• Without the influx of immigrants, Boston’s population would be smaller today than it was in 1990… Boston’s Population Trends – (1990 – 2010) 650,000 623,134 600,000 590,490 Native 573,287 Total 550,000Population 500,000 461,798 457,239 450,000 436,742 400,000 350,000 1990 2000 2010 Year Source: US Census Bureau, BRA Research Division Analysis
  • Boston’s labor force would be smaller as well as its output Boston’s Workforce Trends (1990 – 2010) Boston Output Trends (in 2010 dollar) 450,000 $100,000,000,000 Native Native Employed Total $90,000,000,000 Total Employed $87 billion 400,000 403,386 $80,000,000,000 $70,000,000,000 350,000 $67 billion $60,000,000,000Population U.S.Dollar 300,000 302,502 $50,000,000,000 288,076 283,576 $40,000,000,000 $38 billion 250,000 $30,000,000,000 $26 billion $29 billion 229,843 203,454 $20,000,000,000 $21 billion 200,000 $10,000,000,000 150,000 $- 1990 2000 2010 1990 2000 2010 Year Year Source: US Census Bureau, 2010 Regional Economic Modeling and Corporate, BRA Research Division Analysis
  • Immigrants also contribute as consumers and entrepreneurs bycreating jobs, wealth and paying taxes  Consumer Impact – Total Consumer Spending: $3.48 billion – Indirect Jobs: 29,044 jobs – Total Direct Taxes Paid: $940 million Total Impact – Total Gross State Product: $9.79 billion – State and Federal Taxes: $1.54 billion – Total Direct & Indirect  Business Impact Jobs: 74,025 – Number of Businesses: 7,988 – Total Number of Employees • Direct Jobs: 20,713 jobs • Indirect Jobs: 24,267 jobs – Total Annual Sales: $3.78 BillionSource: 2010 Regional Economic Modeling and Corporate, US Census Bureau, BRA Research Division Analysis
  • …today most immigrants come from the Caribbean, Latin America and Asia, contributing to Boston’s “majority-minority” status Boston’s Top Ten Immigrant Communities Haiti 10.2% China 8.9% Dominican Republic 8.3% Vietnam 4.2% El Salvador 4.2% Jamaica 4.2% Colombia 3.3% Ireland 3.3% Brazil 3.1% Trinidad & Tobago 2.5% 0.0% 2.0% 4.0% 6.0% 8.0% 10.0% 12.0%Source: 2010 Census, BRA Research Division Analysis.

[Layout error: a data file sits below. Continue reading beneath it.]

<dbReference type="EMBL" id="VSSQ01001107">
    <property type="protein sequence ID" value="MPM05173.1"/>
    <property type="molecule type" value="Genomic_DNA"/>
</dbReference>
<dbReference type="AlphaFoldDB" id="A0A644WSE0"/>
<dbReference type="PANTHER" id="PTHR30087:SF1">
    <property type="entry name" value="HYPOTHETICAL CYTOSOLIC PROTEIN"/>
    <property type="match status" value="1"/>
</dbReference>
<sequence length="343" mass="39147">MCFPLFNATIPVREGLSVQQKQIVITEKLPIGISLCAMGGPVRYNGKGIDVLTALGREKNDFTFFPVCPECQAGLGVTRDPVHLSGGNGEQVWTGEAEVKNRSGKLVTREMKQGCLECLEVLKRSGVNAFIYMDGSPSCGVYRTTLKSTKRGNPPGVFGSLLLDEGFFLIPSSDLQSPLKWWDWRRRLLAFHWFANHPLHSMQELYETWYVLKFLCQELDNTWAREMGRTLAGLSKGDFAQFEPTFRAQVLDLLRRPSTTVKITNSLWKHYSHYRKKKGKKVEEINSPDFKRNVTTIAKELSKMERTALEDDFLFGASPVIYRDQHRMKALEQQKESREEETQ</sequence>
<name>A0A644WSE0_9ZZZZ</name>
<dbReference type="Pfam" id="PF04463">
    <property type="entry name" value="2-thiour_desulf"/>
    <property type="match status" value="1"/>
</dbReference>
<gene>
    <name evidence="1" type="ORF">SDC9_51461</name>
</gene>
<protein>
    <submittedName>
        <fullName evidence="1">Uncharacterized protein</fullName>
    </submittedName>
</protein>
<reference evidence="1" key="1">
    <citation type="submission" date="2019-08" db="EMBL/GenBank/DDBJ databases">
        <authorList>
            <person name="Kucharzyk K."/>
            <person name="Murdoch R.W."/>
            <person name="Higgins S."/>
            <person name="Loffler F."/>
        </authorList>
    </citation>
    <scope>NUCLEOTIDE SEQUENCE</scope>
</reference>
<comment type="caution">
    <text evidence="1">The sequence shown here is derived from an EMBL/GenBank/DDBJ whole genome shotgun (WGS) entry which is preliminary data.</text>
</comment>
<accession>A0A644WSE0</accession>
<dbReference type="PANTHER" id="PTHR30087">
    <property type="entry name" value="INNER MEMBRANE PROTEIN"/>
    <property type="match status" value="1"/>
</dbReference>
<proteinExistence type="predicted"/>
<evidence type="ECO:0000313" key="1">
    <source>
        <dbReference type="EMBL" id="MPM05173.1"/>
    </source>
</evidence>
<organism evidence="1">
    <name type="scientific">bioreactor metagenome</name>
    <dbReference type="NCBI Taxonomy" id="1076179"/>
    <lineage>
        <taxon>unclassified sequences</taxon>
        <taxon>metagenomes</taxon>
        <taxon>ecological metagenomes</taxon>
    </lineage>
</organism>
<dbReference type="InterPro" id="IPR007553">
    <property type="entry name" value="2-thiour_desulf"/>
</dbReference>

• Progress has been madebut there are stillbarriers tointegration
  • 32.1% of immigrants have not completed high school compared to 23.1% of native born Educational Attainment by Nativity – 2010 35.0% 32.1% 30.0% 25.0% 24.0% 23.1% 21.9% Foreign-Born Native-Born 20.0% 18.1% 16.8% 16.8% 15.0% 14.1% 12.6% 11.4% 10.0% 5.3% 5.0% 3.8% 0.0% Less than HS High School Some College Associates Degree Bachelors Degree Graduate DegreeSource: 2000 Census Public Use Microdata Sample and 2009 American Community Survey, Public Use Microdata Sample BRA Research Division Analysis
  • … a higher proportion of foreign-born residents have limitedEnglish proficiency in 2009 than in 2000 English Proficiency – 2010 2000 2009 7.7% 8.5% 92.3% 91.5% English Proficient English Proficient Limited English Proficiency Limited English ProficiencySource: 2000 Census Public Use Microdata Sample and 2009 American Community Survey, Public Use Microdata Sample BRA Research Division Analysis
  • The income gap between foreign and native born grows with level of education Wage Differential By Educational Attainment $100,000 $94,550 $90,000 $80,000 $70,000 $66,867 $62,679 $60,000 $50,000 Foreign-Born $42,253 $40,284 $40,000 Native-Born $32,241 $36,250 $30,145 $30,000 $28,149 $22,198 $17,402 $20,000 $16,318 $10,000 $- Less than High High School Some College Associates Degree Bachelors Degree Graduate Degree SchoolSource: 2009 American Community Survey Public Use Micro-data Sample (PUMS), BRA Research Division Analysis
  • These outcomes are the result of barriers that do not allow immigrants to gain the education, learn the language and acquire the skills they need, hampering their integration Integration depends on the Integration Paths “Opportunity Structure”Higher Income immigrants encounter: Upward Integration  Work permits  Education & Training Middle Class  Certification  Language AcquisitionLower Income Downward Integration  Access to Employment Years in the U.S.  Fair Labor Practices  etc…
  • …and this is the workahead of us todayThank you